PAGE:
Irony In Tomas More’s Utopia And Dante Alighieri's Inferno
Irony is a conventional rhetorical device used by authors to convey to their readers an incongruity with the aim to relay humor or ridicule, or to depreciate an idea. Thomas More’s Utopia and Dante Alighieri’s Inferno present perfect examples where irony is used to influence an audience’s understanding of different themes. This technique can be found in numerous scenes within each text. For example, dialogues, sceneries, and titles portrayed in these works all contain irony. In both Utopia and Inferno, the authors use irony to try and reform individual thinking patterns in the reader. Despite the authors’ divergent views and specific authorial intent, this technique can be observed in each text.
Inferno illustrates Alighieri’s journey as he wanders from moral truth into hell. Alighieri claims that Santa Lucia and the Virgin Mary asked his deceased lover, Beatrice, to send him assistance. As a result of her intervention, Virgil surfaces and rescues Alighieri from hell and brings him to the mortal world where he had been previously. However, the descriptions Alighieri provide are quite ironic because they differ invariably from typical human conceptions of hell and the things that happen inside it. Alighieri employs the use of irony to challenge people’s understanding of hell, especially in Western civilization. The first instance of irony in the book is about hell itself. As indicated, people usually perceive hell as a chaotic and disarrayed place. However, Alighieri presents it as an organized, funnel-shaped cave at the center of earth’s bottom with a series of rotating sleds around the great circular depression (Alighieri 25). In many occasions, individuals perceive hell as consisting of distressed images with demons and people running around in turmoil with no sense of organization. Alighieri draws a different map of hell to illustrate a more unobstructed view of his conception. It manifests the application of irony to demonstrate a structured hell contrary to popular imagination.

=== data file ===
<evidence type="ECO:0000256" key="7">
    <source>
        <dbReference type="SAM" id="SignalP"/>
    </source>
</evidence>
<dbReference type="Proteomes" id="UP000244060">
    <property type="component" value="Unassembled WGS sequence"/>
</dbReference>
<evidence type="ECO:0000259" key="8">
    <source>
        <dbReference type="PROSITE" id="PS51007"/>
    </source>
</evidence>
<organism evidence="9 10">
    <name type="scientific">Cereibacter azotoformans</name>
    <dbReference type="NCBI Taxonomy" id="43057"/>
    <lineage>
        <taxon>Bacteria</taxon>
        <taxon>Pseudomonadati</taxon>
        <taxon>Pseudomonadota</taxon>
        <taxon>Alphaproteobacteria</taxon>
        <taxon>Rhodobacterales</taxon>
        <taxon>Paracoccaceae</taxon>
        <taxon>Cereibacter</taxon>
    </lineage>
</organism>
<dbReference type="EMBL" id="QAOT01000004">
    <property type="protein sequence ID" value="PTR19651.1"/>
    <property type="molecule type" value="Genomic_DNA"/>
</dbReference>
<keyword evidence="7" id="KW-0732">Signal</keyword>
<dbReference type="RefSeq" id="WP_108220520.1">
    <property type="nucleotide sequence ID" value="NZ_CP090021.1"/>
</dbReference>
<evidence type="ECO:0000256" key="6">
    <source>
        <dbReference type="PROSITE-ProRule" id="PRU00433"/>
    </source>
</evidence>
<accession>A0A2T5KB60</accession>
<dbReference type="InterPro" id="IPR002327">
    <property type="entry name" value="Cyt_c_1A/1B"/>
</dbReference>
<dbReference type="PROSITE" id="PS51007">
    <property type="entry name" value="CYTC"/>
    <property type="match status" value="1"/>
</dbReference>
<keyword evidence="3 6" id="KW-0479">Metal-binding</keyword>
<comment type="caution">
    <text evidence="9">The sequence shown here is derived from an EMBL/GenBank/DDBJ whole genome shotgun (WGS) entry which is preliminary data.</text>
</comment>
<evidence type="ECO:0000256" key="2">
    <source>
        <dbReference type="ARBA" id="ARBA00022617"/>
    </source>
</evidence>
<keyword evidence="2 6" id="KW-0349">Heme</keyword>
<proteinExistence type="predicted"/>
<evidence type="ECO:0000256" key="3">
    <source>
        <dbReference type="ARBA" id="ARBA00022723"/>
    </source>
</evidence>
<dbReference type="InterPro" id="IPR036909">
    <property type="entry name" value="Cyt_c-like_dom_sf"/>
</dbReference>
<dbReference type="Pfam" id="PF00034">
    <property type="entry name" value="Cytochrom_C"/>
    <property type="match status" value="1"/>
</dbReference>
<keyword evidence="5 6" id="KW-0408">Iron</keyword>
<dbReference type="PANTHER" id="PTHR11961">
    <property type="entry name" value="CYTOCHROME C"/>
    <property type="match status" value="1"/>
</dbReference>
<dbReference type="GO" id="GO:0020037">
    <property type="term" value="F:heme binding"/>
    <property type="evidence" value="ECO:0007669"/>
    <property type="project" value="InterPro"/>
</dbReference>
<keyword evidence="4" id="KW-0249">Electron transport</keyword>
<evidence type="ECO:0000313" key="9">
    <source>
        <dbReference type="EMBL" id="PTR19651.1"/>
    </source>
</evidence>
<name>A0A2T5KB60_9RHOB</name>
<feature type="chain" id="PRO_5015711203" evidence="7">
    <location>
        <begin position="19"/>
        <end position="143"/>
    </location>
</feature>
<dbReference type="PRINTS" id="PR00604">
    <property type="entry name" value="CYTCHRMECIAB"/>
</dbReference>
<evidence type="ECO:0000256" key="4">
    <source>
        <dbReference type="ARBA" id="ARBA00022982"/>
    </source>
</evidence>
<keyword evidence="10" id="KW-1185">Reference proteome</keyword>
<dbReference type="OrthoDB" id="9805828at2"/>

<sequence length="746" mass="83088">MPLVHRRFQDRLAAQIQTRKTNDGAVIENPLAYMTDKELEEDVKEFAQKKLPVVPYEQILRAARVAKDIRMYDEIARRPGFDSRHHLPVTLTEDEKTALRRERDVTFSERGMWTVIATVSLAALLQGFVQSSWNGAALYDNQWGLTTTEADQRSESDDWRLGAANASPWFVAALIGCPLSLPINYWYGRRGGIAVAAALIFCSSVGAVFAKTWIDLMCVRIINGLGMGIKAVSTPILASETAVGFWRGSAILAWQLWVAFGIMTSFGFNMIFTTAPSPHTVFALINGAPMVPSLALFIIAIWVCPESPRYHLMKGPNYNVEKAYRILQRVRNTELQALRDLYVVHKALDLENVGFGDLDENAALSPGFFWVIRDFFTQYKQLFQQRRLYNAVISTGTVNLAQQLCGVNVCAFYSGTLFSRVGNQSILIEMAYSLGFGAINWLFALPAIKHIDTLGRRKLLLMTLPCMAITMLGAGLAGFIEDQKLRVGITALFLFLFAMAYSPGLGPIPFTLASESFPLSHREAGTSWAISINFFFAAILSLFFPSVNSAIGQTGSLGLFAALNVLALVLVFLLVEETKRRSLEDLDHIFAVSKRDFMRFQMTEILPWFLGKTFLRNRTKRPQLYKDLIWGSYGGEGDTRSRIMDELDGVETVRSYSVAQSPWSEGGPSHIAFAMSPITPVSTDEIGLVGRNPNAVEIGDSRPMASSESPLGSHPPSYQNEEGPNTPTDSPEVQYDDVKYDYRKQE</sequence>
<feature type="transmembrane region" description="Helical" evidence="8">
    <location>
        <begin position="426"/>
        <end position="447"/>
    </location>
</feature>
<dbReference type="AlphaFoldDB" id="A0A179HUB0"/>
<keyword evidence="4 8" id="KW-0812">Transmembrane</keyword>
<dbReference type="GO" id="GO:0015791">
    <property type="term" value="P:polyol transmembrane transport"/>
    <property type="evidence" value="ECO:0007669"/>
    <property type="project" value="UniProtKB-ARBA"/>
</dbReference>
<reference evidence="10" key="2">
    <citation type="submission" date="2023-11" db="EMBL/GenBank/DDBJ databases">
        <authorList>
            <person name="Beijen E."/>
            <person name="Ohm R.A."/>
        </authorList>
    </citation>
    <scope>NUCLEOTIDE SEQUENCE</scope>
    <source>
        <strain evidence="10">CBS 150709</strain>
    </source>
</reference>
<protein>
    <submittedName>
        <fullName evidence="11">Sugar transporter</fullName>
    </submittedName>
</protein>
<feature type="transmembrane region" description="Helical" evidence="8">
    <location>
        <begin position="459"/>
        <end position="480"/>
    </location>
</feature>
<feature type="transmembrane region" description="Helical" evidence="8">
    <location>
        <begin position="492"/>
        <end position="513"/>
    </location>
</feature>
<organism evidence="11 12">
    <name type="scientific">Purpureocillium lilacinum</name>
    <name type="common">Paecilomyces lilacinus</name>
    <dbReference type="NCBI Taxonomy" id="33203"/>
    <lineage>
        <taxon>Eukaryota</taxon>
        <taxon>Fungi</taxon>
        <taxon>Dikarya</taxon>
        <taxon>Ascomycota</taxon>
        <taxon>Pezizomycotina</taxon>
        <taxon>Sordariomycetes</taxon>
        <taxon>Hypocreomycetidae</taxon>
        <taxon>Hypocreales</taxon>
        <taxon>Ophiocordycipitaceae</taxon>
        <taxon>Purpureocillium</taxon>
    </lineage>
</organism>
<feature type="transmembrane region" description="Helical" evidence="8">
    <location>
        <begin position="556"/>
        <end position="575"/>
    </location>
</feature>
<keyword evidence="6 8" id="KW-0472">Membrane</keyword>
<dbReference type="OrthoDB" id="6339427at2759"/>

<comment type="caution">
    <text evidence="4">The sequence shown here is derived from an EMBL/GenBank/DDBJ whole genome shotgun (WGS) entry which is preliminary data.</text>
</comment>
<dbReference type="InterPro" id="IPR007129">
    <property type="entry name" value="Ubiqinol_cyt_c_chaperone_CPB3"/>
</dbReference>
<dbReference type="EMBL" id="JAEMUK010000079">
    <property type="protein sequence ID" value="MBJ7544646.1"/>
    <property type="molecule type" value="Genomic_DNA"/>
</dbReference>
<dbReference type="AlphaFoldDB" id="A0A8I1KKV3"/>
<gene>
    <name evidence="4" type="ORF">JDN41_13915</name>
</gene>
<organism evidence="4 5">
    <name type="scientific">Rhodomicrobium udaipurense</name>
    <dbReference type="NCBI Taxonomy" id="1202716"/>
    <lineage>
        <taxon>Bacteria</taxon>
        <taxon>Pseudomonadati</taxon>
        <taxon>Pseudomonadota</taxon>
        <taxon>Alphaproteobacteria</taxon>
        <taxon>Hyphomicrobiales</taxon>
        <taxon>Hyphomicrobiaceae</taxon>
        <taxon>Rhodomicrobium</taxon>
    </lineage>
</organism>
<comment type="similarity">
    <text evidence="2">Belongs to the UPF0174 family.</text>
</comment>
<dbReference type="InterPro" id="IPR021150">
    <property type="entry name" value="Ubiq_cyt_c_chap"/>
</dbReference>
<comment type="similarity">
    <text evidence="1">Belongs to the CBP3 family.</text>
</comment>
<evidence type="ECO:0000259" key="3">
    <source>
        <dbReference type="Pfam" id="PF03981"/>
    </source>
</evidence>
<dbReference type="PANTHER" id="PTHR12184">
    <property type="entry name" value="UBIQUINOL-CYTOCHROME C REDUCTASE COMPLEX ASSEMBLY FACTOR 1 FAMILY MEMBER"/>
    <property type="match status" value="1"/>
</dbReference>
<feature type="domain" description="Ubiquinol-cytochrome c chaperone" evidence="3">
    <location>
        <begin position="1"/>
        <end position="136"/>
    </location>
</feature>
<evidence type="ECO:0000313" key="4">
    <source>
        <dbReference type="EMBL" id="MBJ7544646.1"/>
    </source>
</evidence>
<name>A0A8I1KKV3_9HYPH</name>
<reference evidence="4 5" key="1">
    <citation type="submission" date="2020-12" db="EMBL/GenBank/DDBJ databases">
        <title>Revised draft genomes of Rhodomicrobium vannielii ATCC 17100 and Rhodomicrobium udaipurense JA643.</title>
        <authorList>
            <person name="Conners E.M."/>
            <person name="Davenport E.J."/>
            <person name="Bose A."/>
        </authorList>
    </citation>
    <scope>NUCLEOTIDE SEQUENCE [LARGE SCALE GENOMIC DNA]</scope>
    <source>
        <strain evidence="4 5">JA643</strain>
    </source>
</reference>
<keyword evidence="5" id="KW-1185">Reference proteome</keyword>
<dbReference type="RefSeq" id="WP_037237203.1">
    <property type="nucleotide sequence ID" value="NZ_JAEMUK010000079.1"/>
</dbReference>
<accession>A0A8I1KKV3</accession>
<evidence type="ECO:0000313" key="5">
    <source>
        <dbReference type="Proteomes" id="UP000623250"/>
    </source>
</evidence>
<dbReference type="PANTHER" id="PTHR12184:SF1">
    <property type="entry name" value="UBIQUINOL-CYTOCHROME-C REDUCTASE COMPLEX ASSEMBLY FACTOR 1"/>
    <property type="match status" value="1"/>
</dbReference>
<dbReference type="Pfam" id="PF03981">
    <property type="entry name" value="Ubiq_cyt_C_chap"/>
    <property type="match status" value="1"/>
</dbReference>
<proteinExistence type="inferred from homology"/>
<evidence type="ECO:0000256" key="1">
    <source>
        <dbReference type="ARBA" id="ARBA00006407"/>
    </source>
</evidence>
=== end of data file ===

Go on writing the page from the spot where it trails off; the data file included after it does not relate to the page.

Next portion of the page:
Situational irony also manifests in the text, particularly when the Pilgrim displays emotions in Canto 8 towards Argenti. While moving through the circles of hell, Alighieri and Virgil discover that each sin attracts a distinct punishment. The people who always complained while alive are crouched in the mud where they spend eternity. Situational irony manifests in this instance since the punishment meted upon individuals in the afterlife depends on their choice of lifestyle on earth. Alighieri also feels a great empathy and even weeps whenever he meets anyone that had been damned to spend eternity in hell. The previous encounters prepare the reader to expect Alighieri to display feelings of terror towards Florentine on realizing that he would spend his entire afterlife in Styx. However, Alighieri responds to Argenti with rage. Besides, Alighieri weeps and loses consciousness in Canto 5 during his conversation with Francesca. The irony is that instead of pitying Argenti, he desires more pain upon him. Alighieri also commits irony punishable within hell; he sins within an unholy domain comprising of sinners. His hypocrisy retrospectively places him on the same pedestal as Argenti which is critical to the understanding of the entire book as it indicates the imperfection of the Pilgrim and the need for him to learn several things as he proceeds on his journey.